If you have ever had surgery before, for example, a C-section or knee surgery, you probably know what it’s like to be frustrated as you’re tied to a bed. You probably couldn’t wait to get back to work or school and to your workouts.
When your doctor finally gave you the green light, your enthusiasm may have been met with disappointment after what used to be a simple walk around the neighborhood felt like climbing a mountain.
Your first post-surgery workout may have left you physically exhausted, but by carefully following your doctor’s orders, you were able to build back up your endurance and strength without causing any post-op complications.
It doesn’t matter if you spend 12 hours a week at the gym, or run 35 miles every week, you cannot escape the fact that surgery takes a toll on the human body. No matter how strong you are, you have to give your body the time it needs to heal.
Though your surgeon may say that light walking is safe after surgery, strenuous exercise too soon after a procedure can lead to minor, if not major complications.
If you have a breast augmentation or a breast reduction, liposuction, a lower body lift, or any other surgical procedure performed, it’s important that you listen carefully to your doctor’s orders, and follow their recommendations regarding exercise.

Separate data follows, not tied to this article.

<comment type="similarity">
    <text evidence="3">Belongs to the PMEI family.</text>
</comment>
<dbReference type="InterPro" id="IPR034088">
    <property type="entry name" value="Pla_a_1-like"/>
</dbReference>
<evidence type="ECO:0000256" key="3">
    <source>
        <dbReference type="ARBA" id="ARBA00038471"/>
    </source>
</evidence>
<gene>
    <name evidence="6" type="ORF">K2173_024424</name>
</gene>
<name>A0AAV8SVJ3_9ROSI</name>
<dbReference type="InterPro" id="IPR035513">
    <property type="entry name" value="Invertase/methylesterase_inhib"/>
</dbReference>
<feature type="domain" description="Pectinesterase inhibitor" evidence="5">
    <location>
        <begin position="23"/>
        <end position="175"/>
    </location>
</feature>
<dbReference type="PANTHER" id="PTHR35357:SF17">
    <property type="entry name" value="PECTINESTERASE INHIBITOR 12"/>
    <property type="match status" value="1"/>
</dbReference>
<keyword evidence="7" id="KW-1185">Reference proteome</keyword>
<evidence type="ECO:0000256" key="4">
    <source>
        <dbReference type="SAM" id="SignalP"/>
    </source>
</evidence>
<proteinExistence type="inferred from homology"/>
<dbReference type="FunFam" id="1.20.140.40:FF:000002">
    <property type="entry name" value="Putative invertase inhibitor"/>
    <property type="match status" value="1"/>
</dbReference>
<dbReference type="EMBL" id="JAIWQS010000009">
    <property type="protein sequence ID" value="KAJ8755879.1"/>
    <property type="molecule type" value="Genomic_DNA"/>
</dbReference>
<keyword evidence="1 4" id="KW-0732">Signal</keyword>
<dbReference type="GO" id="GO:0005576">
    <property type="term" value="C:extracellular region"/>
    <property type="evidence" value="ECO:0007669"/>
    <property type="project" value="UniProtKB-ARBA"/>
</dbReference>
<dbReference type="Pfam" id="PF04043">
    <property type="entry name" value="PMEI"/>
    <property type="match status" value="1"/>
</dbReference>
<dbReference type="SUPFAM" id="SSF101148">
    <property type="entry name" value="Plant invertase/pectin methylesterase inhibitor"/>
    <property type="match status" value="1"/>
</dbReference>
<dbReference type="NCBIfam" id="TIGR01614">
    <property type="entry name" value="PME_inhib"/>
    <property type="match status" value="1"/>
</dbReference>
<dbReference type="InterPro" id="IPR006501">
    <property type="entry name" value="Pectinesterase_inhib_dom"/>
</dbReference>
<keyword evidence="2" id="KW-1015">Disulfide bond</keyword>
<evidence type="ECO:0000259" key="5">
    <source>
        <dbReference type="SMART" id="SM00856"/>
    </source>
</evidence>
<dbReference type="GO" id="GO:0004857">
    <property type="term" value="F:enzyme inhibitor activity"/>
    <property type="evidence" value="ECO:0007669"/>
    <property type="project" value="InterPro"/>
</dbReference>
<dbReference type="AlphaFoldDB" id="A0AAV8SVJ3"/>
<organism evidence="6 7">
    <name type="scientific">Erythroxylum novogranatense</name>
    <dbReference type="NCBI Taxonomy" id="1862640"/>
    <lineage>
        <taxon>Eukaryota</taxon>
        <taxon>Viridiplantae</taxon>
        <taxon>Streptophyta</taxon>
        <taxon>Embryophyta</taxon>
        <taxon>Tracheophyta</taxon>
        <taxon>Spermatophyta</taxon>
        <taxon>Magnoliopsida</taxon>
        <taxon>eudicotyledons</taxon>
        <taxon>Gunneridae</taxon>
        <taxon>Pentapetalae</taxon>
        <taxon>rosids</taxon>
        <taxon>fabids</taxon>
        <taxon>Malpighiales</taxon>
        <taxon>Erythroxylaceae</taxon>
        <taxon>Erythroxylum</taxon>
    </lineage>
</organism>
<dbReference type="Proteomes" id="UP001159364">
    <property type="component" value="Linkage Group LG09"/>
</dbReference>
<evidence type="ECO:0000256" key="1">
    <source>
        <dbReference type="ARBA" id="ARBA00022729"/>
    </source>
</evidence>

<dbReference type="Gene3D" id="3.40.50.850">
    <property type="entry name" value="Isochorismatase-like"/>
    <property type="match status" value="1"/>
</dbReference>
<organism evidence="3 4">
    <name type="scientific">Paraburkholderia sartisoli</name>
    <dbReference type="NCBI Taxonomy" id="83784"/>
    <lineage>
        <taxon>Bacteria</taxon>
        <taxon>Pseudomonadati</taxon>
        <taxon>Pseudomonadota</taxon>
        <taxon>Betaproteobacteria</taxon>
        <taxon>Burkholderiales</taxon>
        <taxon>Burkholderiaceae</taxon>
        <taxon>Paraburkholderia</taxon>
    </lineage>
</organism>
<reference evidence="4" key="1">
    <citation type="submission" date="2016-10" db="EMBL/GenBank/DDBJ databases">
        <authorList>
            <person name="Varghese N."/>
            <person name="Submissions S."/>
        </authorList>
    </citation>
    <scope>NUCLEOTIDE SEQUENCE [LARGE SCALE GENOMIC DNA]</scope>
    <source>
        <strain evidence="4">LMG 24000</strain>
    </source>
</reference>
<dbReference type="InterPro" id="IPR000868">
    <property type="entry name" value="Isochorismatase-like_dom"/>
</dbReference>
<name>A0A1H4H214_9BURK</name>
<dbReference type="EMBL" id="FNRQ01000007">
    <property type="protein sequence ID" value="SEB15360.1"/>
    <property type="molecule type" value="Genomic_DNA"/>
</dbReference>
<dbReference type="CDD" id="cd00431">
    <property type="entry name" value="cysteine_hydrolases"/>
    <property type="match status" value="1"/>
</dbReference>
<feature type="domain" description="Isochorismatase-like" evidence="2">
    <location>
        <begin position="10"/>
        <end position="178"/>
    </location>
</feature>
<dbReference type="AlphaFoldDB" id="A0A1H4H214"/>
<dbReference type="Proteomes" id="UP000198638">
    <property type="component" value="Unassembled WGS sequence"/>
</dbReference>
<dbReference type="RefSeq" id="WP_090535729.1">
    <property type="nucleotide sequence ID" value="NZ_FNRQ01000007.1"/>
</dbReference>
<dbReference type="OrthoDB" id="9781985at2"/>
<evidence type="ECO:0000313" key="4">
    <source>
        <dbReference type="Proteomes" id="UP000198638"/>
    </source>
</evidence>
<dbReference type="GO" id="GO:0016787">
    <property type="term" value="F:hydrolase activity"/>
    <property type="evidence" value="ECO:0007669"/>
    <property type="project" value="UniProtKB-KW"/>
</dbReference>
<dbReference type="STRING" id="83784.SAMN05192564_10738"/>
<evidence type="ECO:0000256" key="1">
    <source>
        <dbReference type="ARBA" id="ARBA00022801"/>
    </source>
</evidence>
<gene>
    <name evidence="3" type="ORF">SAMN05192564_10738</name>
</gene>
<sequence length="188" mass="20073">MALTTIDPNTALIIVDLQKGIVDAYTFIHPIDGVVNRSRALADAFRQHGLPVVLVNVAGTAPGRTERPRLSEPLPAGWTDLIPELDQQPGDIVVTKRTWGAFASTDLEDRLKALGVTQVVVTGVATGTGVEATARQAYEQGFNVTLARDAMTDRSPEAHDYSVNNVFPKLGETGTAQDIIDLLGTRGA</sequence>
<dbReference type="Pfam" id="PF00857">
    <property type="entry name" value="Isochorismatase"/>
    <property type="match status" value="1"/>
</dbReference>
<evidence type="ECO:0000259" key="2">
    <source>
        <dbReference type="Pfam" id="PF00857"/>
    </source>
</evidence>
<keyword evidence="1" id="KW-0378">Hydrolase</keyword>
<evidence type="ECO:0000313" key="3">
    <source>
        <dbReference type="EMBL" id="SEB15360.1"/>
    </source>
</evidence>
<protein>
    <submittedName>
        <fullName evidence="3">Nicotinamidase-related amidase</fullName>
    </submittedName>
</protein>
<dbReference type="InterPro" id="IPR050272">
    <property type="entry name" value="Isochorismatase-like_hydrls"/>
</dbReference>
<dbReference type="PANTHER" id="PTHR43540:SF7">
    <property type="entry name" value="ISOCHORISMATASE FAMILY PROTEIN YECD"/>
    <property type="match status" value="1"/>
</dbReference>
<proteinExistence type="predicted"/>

Each surgery is different as is each patient. When a patient has a procedure done, a return to exercise schedule that may be right for one patient, may not be right for another, even if both patients received the same procedure. This is because age and medical history can affect the healing process.
When can I start exercising again?
Usually, we recommend that our patients wait four to six weeks before they completely return to their previous exercise regimen; this gives their body ample time to heal. Light exercise however, may be allowed during the recovery period.
While each individual is different, patients can normally ease back into their fitness routines starting with light walking, followed by the elliptical, then aerobic type exercises, and finally weight-bearing exercises, such as weight training.
There is no need to cut back on your normal exercise routine before you have plastic surgery, but know that if you are tempted to dive in too enthusiastically following a procedure, there could be serious adverse consequences, such as:
- Delayed healing
- Fluid accumulation (seroma), which can cause infection
- Hematomas, bleeding or wound separation
- Displacement of new breast implant
Depending on the procedure, we may strictly advise patients to take it easy for certain stretches of time. However, we may prescribe walking as this promotes healthy circulation while preventing complications in the lungs and legs. Additionally, stretching and yoga can enhance blood flow and an overall sense of wellbeing.
If you are an avid fitness enthusiast and are interested in having a plastic surgery procedure performed, contact our office to schedule a consultation with Dr. Yuly Gorodisky. As a board certified plastic surgeon, he can help you find the safest way to return to your favorite fitness routine after your surgery.